Cosmetic outcomes following breast conservation therapy: In search of a reliable scale

Divsion of Plastic Surgery, University of Manitoba, Winnipeg, Manitoba, Canada.
Breast Cancer Research and Treatment (Impact Factor: 3.94). 12/2006; 100(1):65-70. DOI: 10.1007/s10549-006-9223-y
Source: PubMed


Multiple scales to evaluate breast cosmesis following breast conserving treatment (BCT) have been developed, however reliability is a problem. Panel scores, where scores from two or more individuals are combined, were assessed to examine their effect on reliability for two different cosmetic scales.
Women, two or more years following BCT, were recruited from a single breast centre. Photographs of each participant were evaluated independently by six health care professionals on two separate occasions. A simple four-point scale and more involved multi-item scale were used to assess cosmetic outcome. Reliability was assessed with the weighted kappa statistic for increasing panel sizes.
Ninety-nine women were evaluated. Intra rater reliability increased from 0.73 to 0.83 for the four-point scale, for increasing panel sizes, however 95% confidence intervals generally overlapped. A smaller and more unpredictable effect was seen on the multi-item subscale, range 0.69 to 0.73. Inter rater reliability increased from 0.68 to 0.93 for the four-point scale, and 0.75 to 0.96 for the multi-item scale, for increasing panel sizes; 95% confidence intervals did not overlap. A panel of three for either scale provided almost perfect kappa values with only small improvements with larger panel sizes.
Care should be used in interpreting results where cosmetic outcomes have been obtained from a single evaluator. Panel scores can be used to significantly improve inter-rater, but not intra rater reliability, for the scales studied. Comparable reliability, in combination with simplicity of use and interpretation, would favour the four-point scale for breast cosmetic evaluation over the multi-item scale.

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    • "The existing literature does not provide a clear picture regarding ethnic differences in cosmetic outcome following BCT. This is in large part due to the fact that currently there is no consensus regarding optimal methods of measurement of cosmetic outcome following BCT.4,5 Numerous researchers from different disciplines, including plastic surgery,8,9 surgical oncology,10 radiation oncology,1,3,11–15 and even multidisciplinary teams,16–20 have assessed cosmetic outcomes, using a variety of techniques. "
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    ABSTRACT: Background: One of the primary benefits of breast conserving therapy (BCT) is the potential ability to preserve the aesthetic appearance of the breast. However, current literature and clinical experience suggest that the aesthetic benefits of BCT may not be equally shared among ethnic groups. This is a pilot study that uses novel techniques to evaluate the cosmetic outcomes of African American and white women following BCT. Methods: A total of 21 participants (10 African American and 11 white) completed the study. Cosmetic outcomes following BCT were evaluated by a multidisciplinary team using both quantitative and qualitative measures, including 3-dimensional photographic analysis and a pilot questionnaire. Preliminary measures were taken to evaluate the validity of the questionnaire. Results: There were no statistically significant differences in objective measures of breast symmetry between African American patients and white patients (P > 0.05 in all cases). However, all raters reported the African American patients to have worse breast symmetry and appearance when compared with white patients. Interrater reliability was found to be fair with regard to the nipple complex questions [intraclass correlation (ICC), 0.56], good with regard to the breast mound questions (ICC, 0.66), and poor with regard to the scar appearance questions (ICC = 0.32). Conclusions: Although generalizing the results of this study is limited by the small sample size, it seems that there is a difference in the perception of cosmetic outcomes between white and African American patients. The novel techniques of cosmetic evaluation used in this study show promise toward identifying variables that can affect cosmetic outcome following BCT.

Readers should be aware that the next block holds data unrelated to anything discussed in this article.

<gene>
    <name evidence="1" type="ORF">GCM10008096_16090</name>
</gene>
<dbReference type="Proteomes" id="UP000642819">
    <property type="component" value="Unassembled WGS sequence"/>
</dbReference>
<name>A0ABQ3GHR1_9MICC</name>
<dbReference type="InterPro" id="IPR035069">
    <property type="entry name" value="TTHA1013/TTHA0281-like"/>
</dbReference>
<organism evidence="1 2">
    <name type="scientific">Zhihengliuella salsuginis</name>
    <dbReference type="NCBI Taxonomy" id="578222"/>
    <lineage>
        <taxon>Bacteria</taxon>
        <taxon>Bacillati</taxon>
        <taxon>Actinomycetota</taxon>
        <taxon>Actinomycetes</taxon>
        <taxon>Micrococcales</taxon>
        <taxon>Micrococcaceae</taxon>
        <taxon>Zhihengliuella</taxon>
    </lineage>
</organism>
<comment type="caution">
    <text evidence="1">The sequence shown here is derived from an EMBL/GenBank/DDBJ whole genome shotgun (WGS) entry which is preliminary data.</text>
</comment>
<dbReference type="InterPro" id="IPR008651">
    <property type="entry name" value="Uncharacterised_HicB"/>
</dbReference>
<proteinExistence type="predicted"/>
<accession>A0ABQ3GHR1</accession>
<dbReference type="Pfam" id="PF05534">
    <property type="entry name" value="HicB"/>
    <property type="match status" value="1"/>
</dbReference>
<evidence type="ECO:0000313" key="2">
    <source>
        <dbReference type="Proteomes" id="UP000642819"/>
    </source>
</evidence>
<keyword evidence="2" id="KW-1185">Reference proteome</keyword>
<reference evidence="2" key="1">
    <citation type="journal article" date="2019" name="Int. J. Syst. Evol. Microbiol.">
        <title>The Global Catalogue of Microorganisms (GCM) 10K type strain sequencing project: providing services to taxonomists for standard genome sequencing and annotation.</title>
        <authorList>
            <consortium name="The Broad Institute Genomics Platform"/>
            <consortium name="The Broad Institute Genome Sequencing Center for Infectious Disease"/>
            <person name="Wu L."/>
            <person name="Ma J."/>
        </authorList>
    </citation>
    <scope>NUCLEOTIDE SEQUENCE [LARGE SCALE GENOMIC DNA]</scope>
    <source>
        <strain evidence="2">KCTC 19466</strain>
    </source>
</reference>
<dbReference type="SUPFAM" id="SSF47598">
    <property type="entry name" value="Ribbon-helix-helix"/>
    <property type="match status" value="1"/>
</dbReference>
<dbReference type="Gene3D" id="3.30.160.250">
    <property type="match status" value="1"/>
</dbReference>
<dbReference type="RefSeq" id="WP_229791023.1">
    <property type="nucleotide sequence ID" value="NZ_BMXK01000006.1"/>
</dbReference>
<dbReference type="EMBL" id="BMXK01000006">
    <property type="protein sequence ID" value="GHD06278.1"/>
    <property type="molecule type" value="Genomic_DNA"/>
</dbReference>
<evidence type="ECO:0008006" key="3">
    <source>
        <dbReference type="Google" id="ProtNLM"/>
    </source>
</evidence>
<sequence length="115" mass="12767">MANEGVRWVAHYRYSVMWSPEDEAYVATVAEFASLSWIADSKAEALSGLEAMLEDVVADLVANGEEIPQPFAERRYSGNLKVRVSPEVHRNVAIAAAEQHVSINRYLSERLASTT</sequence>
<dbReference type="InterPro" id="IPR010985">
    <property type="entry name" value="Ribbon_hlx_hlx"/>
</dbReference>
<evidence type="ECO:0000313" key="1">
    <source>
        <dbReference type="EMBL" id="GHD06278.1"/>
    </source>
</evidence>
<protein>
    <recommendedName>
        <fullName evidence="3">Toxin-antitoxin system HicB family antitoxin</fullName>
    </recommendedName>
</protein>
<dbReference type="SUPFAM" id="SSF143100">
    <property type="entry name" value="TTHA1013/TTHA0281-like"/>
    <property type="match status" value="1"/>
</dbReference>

01/2014; 2(1):e94. DOI:10.1097/GOX.0000000000000013
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    • "Long-term aesthetic result will be evaluated by a panel of three independent blinded observers using the three-point, five-item breast aesthetic score on standardized five-view photographic documentation at 12-month follow-up [29,30]. "
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    Trials 10/2013; 14(1):356. DOI:10.1186/1745-6215-14-356 · 1.73 Impact Factor
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